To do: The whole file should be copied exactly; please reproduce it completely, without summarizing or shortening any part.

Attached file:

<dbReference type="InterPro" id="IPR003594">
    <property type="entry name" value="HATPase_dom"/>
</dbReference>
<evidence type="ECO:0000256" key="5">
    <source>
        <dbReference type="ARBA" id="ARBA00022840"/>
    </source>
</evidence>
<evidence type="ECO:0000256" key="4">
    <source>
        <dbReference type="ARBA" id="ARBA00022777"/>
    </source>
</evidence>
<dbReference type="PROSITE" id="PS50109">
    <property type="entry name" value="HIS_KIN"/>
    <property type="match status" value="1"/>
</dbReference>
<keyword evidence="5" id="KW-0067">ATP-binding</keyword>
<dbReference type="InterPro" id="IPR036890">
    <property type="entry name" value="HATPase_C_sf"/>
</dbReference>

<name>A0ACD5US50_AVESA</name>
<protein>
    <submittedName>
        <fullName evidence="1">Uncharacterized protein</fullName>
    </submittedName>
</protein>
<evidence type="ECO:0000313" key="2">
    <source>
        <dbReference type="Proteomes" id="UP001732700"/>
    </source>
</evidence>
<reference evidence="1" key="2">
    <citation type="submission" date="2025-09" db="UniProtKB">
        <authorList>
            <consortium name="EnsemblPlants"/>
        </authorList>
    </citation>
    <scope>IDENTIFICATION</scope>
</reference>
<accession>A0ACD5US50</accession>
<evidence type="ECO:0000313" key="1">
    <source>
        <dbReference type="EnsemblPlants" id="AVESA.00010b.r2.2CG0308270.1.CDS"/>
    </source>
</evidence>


<dbReference type="InterPro" id="IPR003594">
    <property type="entry name" value="HATPase_dom"/>
</dbReference>
<evidence type="ECO:0000256" key="5">
    <source>
        <dbReference type="ARBA" id="ARBA00022840"/>
    </source>
</evidence>
<evidence type="ECO:0000256" key="4">
    <source>
        <dbReference type="ARBA" id="ARBA00022777"/>
    </source>
</evidence>
<dbReference type="PROSITE" id="PS50109">
    <property type="entry name" value="HIS_KIN"/>
    <property type="match status" value="1"/>
</dbReference>
<keyword evidence="5" id="KW-0067">ATP-binding</keyword>
<dbReference type="InterPro" id="IPR036890">
    <property type="entry name" value="HATPase_C_sf"/>
</dbReference>

<name>A0ACD5US50_AVESA</name>
<protein>
    <submittedName>
        <fullName evidence="1">Uncharacterized protein</fullName>
    </submittedName>
</protein>
<evidence type="ECO:0000313" key="2">
    <source>
        <dbReference type="Proteomes" id="UP001732700"/>
    </source>
</evidence>
<reference evidence="1" key="2">
    <citation type="submission" date="2025-09" db="UniProtKB">
        <authorList>
            <consortium name="EnsemblPlants"/>
        </authorList>
    </citation>
    <scope>IDENTIFICATION</scope>
</reference>
<accession>A0ACD5US50</accession>
<evidence type="ECO:0000313" key="1">
    <source>
        <dbReference type="EnsemblPlants" id="AVESA.00010b.r2.2CG0308270.1.CDS"/>
    </source>
</evidence>